The widow of a US soldier killed in Niger has criticized Donald Trump over last week's condolence call, prompting a fresh rebuttal from the president. The Pentagon has said it would seek to provide answers in the death.
Myeshia Johnson, the widow of Sgt. La David Johnson, confirmed a congresswoman's earlier comments that President Trump had said her husband "knew what he signed up for" and failed to recall her husband's name.
"I heard him stumbling on trying to remember my husband's name, and that's what hurt me the most, because if my husband is out here fighting for our country and he risked his life for our country why can't you remember his name. And that's what made me upset and cry even more because my husband was an awesome soldier," she said, speaking on ABC's "Good Morning America" on Monday.
"Yes, the president said that 'he knew what he signed up for, but it hurts anyway.' And it made me cry 'cause I was very angry at the tone of his voice and how he said he couldn't remember my husband's name," she added.
Johnson also said she has received little information about her husband's death and has not been able to see his body. "I need to see him so I will know that that is my husband. I don't know nothing, they won't show me a finger, a hand."
Trump re-enters the fray
Soon after the interview, Trump responded on Twitter, saying he had a "very respectful conversation" with Johnson.
Trump's response to the deaths of four service members on October 4 in the African nation of Niger has ignited fierce debate. The four US soldiers were killed in a firefight when they were attacked by militants tied to the "Islamic State."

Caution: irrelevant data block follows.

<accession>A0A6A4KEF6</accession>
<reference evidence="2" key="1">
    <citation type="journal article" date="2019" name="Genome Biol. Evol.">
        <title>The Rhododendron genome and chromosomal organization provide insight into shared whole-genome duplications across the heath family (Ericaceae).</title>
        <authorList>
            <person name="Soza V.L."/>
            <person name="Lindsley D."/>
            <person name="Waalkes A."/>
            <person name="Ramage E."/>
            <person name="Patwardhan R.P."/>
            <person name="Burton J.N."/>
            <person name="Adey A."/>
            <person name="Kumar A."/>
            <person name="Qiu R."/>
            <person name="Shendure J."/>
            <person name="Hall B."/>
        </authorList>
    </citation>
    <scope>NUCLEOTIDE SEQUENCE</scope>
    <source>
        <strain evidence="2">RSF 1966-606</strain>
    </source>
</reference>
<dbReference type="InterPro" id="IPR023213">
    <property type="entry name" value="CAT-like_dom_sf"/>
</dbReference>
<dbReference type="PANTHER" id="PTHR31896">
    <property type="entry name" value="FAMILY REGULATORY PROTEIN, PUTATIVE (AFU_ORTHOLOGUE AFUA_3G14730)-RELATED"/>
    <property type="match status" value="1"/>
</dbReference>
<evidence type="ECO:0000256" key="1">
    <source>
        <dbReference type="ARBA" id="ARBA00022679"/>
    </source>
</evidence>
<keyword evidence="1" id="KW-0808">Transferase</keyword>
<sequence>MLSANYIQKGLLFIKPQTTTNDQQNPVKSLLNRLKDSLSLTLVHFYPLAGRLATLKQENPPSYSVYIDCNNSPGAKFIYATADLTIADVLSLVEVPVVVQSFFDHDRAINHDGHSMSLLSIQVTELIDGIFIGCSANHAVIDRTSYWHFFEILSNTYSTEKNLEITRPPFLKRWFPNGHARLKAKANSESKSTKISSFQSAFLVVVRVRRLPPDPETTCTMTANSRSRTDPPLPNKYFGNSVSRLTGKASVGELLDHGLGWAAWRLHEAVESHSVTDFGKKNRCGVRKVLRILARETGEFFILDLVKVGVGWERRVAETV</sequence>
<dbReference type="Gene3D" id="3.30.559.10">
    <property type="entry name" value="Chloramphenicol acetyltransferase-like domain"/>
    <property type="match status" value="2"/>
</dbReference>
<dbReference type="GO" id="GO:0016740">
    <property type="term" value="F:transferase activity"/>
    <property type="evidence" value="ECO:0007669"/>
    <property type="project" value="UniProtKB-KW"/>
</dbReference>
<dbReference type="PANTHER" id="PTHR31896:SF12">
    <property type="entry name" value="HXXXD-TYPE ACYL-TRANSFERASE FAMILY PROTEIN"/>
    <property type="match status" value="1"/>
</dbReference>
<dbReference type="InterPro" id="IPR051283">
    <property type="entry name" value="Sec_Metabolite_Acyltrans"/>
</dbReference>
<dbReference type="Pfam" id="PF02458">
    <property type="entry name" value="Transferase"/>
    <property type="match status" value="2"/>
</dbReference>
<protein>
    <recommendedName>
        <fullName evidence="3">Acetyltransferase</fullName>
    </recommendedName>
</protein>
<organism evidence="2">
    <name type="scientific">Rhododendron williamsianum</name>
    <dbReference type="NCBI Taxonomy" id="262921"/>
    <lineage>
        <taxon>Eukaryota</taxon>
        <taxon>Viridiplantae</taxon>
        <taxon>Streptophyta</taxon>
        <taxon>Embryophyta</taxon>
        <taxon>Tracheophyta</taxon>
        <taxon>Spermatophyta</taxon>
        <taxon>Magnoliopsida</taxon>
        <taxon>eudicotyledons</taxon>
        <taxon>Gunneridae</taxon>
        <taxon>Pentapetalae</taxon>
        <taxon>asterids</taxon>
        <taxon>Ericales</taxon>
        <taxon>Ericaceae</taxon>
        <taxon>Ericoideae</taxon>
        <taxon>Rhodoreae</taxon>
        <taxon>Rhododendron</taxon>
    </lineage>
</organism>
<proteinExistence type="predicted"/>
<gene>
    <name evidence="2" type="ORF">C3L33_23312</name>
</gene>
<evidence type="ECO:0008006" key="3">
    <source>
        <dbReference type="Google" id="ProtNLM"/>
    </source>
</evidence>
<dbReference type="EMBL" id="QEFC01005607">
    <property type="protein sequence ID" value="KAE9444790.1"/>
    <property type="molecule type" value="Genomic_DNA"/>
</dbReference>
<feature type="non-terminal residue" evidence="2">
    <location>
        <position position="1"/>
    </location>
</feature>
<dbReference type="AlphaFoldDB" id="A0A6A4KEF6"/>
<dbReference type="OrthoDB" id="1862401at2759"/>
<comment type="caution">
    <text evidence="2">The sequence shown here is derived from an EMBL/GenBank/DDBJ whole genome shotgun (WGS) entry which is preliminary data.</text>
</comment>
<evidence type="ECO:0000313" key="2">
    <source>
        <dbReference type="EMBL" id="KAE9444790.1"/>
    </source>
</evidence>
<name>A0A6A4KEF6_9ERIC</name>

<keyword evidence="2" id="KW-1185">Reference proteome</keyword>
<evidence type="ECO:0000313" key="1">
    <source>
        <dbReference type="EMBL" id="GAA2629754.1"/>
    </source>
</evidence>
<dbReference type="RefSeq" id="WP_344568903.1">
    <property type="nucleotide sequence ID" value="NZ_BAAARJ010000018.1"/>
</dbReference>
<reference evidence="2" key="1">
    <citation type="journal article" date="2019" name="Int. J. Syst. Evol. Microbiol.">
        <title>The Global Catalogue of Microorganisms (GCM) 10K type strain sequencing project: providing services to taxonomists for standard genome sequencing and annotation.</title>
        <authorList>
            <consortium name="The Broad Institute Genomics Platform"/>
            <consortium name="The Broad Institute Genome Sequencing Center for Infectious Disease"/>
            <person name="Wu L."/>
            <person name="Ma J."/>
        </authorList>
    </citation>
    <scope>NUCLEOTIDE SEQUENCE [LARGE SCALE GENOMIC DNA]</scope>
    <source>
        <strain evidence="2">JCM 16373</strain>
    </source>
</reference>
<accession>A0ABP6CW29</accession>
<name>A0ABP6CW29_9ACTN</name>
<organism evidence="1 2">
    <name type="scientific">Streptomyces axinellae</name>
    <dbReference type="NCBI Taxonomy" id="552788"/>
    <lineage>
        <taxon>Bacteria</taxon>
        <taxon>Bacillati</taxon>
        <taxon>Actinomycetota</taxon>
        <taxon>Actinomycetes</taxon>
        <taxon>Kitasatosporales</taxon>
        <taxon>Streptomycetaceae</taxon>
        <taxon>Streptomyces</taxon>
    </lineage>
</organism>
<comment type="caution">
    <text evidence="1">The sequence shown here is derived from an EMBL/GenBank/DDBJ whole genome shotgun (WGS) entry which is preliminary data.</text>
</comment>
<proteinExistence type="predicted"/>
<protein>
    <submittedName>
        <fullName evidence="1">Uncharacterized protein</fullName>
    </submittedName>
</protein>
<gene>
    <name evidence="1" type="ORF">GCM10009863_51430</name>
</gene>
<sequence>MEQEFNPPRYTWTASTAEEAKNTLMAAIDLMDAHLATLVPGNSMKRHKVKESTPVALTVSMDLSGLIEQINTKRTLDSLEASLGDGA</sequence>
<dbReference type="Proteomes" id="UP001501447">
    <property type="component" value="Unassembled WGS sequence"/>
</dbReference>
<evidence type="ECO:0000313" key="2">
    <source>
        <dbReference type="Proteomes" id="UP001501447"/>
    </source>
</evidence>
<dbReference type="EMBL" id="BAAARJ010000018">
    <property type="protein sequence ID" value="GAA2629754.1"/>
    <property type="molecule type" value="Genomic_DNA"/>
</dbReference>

Last week, after Democrat lawmaker Frederica Wilson accused Trump of being "callous" in his response to the soldier's death, Trump insisted that Wilson's account had been fabricated.
In subsequent tweets, he called Wilson "wacky" and accused her of secretly listening to the phone call, a claim denied by Johnson in Monday's interview.
Shortly after the initial phone call, Trump claimed some of his predecessors "didn't do anything" to console the relatives of fallen soldiers. He did not back up the claim and it was later shown to be false.
Looking for answers
An investigation is under way into the deaths of the four soldiers, with Johnson's family, along with members of Congress, demanding to know whether the US had adequate intelligence and equipment for its operation, whether there was a planning failure and why it took two days to recover Johnson's body.
Republican Senator John McCain, a veteran who spent more than five years as a prisoner of war in North Vietnam and who chairs the Senate Armed Services Committee, said Monday that lawmakers want answers.
"We should not be fighting about a brave American who lost his life serving his country. That should not be a topic in America today," he told ABC's "The View" program, adding that his committee needed more information about the incident. "Unless you learn the lessons, then you're going to repeat them."
Responding to the criticism on Monday, General Joseph Dunford, chairman of the Joint Chiefs of Staff, said the soldiers killed had been part of an 800-strong force in Niger involved in training local forces to address terrorist threats.
US forces do not have a direct combat role in Niger, but they help its army with intelligence and reconnaissance in the government's efforts to target violent extremist groups. The troops comprise the largest number of US troops in Africa, where 6,000 troops are operating in 53 countries.
Dunford said the 12 members of the special operations task force were accompanying local forces to a village north of the capital when they came under attack from the IS-affiliated group. Dunford said the investigation would seek to provide answers, adding that the death of four US service members was "a big deal to me."
jbh/cmk (AP, Reuters, dpa)